Both Deno.compile as Deno.transpile made it into separate plugins. In hindsight a necessary choice as certain scenario's require a different approach.

"In thought" courtesy of

The biggest issue, currently, is the fact that Deno.compile uses a runtime cache that neither denopack or the user has control over... yet. This means that for now straight up compiling doesn't blend well with a watch mode (using Rollup's caching feature), but it does excel in the abstraction of manual file resolution and cache loading.

Deno.transpile, on the other hand, takes the cake when it comes to efficient single file handling. Compile doesn't recognize CSS assets since it actually tries to resolve it as JS/TS code, while Transpile essentially just emits type stripped code. Transpile also transpiles JSX syntax in case you're also working with React.

The additions of lockfile support and incremental compilation/watch mode marked the end of denopack's first major chapter. Watch mode is still considered beta, not just because of the aforementioned incompatibility with Compile, but there's also no access to Rollup's native watcher API, making it less reliable for situations with external assets like CSS and HTML.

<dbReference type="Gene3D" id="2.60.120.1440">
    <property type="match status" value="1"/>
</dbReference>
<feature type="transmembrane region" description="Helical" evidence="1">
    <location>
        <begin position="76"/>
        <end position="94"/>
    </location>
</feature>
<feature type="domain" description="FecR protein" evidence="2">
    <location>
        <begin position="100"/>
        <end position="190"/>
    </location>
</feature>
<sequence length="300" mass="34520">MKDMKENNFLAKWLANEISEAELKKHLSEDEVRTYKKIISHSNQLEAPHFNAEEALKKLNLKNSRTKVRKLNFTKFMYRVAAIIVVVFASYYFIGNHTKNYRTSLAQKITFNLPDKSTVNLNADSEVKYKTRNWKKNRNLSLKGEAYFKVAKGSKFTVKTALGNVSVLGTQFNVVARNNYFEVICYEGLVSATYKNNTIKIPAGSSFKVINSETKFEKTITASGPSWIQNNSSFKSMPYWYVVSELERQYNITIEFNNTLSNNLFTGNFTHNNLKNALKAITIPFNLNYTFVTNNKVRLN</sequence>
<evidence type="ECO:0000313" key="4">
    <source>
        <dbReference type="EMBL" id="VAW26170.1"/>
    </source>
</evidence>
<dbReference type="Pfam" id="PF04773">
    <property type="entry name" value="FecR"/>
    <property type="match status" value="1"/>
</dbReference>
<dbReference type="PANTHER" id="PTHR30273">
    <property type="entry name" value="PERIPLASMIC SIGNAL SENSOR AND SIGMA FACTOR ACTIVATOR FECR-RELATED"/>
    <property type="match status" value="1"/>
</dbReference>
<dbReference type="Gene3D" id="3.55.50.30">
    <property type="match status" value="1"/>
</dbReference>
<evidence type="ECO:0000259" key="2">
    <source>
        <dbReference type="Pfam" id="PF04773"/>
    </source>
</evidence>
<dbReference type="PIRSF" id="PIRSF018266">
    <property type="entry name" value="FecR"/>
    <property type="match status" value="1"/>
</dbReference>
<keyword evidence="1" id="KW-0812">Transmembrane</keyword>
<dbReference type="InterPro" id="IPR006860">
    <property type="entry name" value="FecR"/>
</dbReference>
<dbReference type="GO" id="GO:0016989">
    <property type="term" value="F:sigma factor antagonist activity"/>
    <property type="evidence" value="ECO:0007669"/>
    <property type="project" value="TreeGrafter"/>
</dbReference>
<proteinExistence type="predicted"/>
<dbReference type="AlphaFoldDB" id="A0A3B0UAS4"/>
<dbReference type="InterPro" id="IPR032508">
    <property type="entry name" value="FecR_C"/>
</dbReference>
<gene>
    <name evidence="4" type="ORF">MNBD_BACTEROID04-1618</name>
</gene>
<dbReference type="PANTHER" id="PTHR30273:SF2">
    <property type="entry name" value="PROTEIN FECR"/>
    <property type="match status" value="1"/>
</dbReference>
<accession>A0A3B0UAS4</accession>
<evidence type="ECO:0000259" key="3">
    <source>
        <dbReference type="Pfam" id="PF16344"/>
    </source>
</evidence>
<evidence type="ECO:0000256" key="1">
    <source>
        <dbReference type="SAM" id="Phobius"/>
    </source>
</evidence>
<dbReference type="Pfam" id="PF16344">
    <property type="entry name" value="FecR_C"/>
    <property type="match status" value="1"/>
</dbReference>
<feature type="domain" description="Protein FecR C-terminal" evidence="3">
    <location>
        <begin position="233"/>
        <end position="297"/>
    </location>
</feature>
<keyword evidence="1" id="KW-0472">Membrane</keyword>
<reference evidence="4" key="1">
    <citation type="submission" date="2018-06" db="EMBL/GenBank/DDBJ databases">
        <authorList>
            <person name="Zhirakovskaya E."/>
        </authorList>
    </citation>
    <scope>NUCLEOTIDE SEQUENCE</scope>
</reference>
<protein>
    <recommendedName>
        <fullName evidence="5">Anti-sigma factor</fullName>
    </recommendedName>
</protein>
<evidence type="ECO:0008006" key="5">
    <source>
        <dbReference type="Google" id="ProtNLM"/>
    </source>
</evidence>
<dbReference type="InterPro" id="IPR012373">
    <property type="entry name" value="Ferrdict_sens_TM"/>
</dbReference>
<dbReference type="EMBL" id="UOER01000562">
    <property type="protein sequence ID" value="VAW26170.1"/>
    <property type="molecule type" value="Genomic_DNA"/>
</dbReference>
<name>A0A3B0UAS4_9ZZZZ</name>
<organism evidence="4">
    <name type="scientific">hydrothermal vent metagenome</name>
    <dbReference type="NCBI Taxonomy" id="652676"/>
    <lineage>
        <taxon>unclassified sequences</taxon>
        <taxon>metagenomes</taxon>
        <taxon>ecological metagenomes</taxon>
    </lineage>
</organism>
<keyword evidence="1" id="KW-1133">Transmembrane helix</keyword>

Lessons learned

A tl;dr for Deno.compile vs Deno.transpile:

  • use Compile when you're working on a backend application or SPA with no external assets and you don't require watch support. If you're writing f.e. a React SPA, you'd be tied to external styles or a CSS-in-JS solution (I would heavily recommend checking out Otion).
  • use Transpile when you want to quickly iterate on an idea, or you're building a frontend application that needs access to assets like CSS, SVG's, ... in JS/TS context.

Access to non-browser functionality of Rollup is now becoming a must have for future chapters of denopack. This will probably be the most efficient way to allow for bundle manipulation and proper watch/incremental support.

The next chapter: focus on frontend

"React" courtesy of

Before deciding where to take denopack next, I challenged myself into using it as a static site generator for the documentation site.
This was the first time effort was put into loading/emitting assets, and it very much felt like a smooth experience. The results can be found in the /docs section on Github (link down below).

Ultimately, this meant we would shift focus to a field where I personally am most comfortable: front end. The addition of HTML, CSS and dev server plugins greatly increased options and DX for webapp developers, and made it a breeze to reimplement the create-react-app starter with denopack, which can be found here.

We're currently exploring the addition of PostCSS, Babel, Vue, Svelte and many more. Further down on the menu: the addition of create-xyz behaviour for various frontend (and backend!) frameworks available for Deno, as well as SSR support similar to Next.js and Gatsby.

The goal is to be as inclusive as possible, and to make denopack a one stop shop for our users.

Find denopack